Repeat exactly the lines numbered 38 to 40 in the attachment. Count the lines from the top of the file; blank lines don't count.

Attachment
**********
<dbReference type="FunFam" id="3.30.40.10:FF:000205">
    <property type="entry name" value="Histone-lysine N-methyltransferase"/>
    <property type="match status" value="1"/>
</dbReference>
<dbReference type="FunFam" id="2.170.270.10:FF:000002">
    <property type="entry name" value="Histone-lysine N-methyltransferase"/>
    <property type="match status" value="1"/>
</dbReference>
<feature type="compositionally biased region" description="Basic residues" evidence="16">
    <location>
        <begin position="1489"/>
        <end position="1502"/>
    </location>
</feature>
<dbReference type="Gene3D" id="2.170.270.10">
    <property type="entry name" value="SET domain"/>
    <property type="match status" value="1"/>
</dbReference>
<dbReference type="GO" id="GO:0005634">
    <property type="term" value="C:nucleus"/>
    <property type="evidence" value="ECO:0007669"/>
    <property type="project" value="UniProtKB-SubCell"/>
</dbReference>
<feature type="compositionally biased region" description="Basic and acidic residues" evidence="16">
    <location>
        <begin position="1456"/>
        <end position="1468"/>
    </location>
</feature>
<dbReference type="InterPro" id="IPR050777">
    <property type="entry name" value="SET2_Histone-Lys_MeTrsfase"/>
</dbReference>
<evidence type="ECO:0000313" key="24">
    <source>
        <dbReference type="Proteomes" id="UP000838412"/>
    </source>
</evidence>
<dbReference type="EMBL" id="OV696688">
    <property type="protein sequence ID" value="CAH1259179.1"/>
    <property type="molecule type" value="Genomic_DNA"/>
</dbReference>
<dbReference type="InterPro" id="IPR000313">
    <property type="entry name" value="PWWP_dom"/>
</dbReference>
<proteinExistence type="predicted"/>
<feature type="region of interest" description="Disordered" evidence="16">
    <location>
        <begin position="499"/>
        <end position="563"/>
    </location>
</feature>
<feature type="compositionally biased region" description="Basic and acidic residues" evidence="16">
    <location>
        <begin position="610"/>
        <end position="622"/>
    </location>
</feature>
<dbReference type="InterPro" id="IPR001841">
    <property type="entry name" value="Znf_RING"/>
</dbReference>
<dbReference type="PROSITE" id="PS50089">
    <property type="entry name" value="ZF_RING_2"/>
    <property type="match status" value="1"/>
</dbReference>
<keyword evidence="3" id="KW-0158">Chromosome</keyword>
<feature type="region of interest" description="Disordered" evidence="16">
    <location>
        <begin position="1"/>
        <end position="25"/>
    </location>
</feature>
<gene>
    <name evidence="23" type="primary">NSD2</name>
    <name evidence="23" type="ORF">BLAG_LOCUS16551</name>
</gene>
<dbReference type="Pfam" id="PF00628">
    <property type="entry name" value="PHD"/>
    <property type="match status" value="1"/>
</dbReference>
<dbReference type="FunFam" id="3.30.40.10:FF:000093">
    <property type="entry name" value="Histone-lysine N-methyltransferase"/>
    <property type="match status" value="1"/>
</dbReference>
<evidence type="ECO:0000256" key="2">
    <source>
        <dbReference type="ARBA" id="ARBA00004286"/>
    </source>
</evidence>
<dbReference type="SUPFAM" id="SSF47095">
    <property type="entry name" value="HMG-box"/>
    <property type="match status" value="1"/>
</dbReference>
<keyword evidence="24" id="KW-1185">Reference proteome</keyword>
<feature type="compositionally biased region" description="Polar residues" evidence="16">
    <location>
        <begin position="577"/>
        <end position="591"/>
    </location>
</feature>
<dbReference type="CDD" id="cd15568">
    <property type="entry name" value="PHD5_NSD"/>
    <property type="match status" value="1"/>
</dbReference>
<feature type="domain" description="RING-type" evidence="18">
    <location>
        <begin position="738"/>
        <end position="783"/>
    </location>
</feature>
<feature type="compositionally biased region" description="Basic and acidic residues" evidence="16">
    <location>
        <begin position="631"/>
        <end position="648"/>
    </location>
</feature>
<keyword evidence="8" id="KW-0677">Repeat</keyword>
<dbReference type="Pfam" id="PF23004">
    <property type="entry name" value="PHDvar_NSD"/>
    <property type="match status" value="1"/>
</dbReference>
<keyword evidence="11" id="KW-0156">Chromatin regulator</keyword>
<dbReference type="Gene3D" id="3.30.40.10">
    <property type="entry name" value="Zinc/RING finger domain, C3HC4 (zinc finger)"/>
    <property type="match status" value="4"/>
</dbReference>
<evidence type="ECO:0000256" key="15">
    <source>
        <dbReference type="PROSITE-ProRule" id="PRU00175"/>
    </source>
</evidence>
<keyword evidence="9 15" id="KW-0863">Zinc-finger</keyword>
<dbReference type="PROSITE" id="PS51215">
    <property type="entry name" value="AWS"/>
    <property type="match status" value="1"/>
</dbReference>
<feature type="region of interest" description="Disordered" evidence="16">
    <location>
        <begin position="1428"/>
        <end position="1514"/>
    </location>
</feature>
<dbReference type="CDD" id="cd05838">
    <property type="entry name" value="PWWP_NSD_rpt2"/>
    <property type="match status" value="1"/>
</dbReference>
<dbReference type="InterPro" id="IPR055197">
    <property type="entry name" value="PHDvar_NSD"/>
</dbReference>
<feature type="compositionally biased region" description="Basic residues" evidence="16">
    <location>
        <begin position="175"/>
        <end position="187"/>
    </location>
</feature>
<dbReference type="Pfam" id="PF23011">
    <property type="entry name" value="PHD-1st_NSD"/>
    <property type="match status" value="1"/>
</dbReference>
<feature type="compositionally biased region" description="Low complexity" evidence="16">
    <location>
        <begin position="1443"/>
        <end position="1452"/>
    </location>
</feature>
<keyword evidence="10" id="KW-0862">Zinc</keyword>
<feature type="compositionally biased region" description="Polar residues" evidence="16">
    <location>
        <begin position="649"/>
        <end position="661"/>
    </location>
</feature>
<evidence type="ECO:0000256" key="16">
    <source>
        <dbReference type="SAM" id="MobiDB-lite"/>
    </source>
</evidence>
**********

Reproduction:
<dbReference type="EMBL" id="OV696688">
    <property type="protein sequence ID" value="CAH1259179.1"/>
    <property type="molecule type" value="Genomic_DNA"/>